Ait Ben Hadu - M'Hamid
290 km (approx.)
Approximate 4 hours without counting the stops
See previous day: First day (Marrakech - Ait Ben Hadu)
In the morning of our second day en route, we say goodbye to the beautiful ksar of Ait Ben Hadu, the fortified adobe city that has appeared in multiple movie films, and we got into the car on a day that was going to take us through the valley from Dräa and H'amid, at the gates of the Sahara desert, as the final destination of the day.
We make a technical stop in Ouarzazate, the last town with facilities before entering the south. Ouarzazate is a large city and has always been a meeting point between nomadic and sedentary cultures and symbolically represents the desert gate. We took the opportunity to find a cashier and get money since later we would not be able to do it.
Rushing the sunset hours over the car
However, a stop with a specific objective in Morocco usually becomes many more. Cesare, one of our travel companions, found an old friend who met in another of his adventures in Morocco and we had tea and agreed on possible routes through the desert of Erg Chigaga with a cousin of his. Our only idea was to find a cashier and we left Ouarzazate with a route prepared for the desert and a recipient for that money that we had just taken out of the bank.
We continue the road in the direction of Zagora crossing the Draa Valley. A very long palm grove caresses the road for long kilometers. The Draa is the longest river in Morocco, born in the snowy mountains of the Atlas and dies in the Atlantic Ocean north of Tan Tan.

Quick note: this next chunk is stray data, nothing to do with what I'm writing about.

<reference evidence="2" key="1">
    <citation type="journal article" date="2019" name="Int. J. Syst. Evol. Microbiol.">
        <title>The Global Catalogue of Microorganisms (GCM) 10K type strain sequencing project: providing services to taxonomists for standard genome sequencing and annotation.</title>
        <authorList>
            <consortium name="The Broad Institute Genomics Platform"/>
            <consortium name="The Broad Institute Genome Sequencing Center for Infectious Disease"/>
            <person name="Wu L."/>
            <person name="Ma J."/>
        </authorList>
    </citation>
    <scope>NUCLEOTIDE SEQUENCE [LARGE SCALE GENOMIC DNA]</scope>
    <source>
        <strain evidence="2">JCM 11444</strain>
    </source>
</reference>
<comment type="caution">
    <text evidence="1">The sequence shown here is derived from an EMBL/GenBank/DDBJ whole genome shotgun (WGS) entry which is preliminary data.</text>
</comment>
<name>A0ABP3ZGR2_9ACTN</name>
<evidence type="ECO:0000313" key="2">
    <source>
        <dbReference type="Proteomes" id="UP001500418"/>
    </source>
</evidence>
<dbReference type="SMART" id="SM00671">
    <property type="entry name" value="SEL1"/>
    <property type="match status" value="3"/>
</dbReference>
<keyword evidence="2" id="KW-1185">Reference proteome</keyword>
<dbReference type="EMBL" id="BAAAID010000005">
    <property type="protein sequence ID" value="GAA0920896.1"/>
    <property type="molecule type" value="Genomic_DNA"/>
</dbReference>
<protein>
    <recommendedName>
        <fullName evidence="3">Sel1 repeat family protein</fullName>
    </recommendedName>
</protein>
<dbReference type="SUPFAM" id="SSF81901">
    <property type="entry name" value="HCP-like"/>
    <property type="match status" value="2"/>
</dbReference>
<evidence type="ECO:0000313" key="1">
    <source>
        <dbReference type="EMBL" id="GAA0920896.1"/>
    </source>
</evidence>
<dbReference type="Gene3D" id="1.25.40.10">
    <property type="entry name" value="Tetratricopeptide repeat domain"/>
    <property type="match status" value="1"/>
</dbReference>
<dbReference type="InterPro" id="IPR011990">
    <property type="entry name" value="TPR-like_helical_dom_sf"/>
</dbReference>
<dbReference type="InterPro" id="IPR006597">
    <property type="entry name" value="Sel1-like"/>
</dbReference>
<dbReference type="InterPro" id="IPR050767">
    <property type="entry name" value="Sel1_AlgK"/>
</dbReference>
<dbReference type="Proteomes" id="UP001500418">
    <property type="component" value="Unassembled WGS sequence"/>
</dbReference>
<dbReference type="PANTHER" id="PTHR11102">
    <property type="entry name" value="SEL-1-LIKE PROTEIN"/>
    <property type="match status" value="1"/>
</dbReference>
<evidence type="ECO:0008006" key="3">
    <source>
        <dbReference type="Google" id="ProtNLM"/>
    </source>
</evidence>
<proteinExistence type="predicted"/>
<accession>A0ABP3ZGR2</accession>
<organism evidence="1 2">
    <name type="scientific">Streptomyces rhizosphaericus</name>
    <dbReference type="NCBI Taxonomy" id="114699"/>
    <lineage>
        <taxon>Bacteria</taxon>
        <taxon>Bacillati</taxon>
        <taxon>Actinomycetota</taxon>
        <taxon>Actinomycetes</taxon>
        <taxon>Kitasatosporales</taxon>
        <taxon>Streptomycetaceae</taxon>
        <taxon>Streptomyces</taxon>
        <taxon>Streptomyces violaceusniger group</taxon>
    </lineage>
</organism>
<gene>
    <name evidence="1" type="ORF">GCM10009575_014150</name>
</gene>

The Draa Valley is the largest in the country with a length of about 100 kilometers between Agdz and Zagora. The river feeds the arid terrain and in its path it populates its side with palm trees and the kasbahs follow each other along the valley. These adobe buildings enliven the landscape with its beautiful buildings that seem to emerge from the same arid land and its magical alleyways where one does not know what to expect when turning the corner or crossing one of its multiple tunnels.
A signal indicating the start of Tombouctou 52 jours crossing the great Sahara from north to south welcomed us to Zagora. The poster announces the starting point of a long crossing that camels with camels in the direction of Tombouctou already in Mali. Imagine the long journey of almost two months crossing the Sahara mounted on camels with the minimum load to stock up throughout the journey. Today the poster is one of the most famous tourist claims in the area and everyone runs the mythical photograph under the sign.
Zagora is one of those places that you should avoid in summer. In this town a few kilometers away from Algeria, temperatures oscillate 45 degrees during July and August. We did it in November and we found few tourists visiting the area and making the typical excursions through the Draa Valley, its gorges, visiting ksars such as Tissergate and some hiking route with the ascent to Jbel Zagora.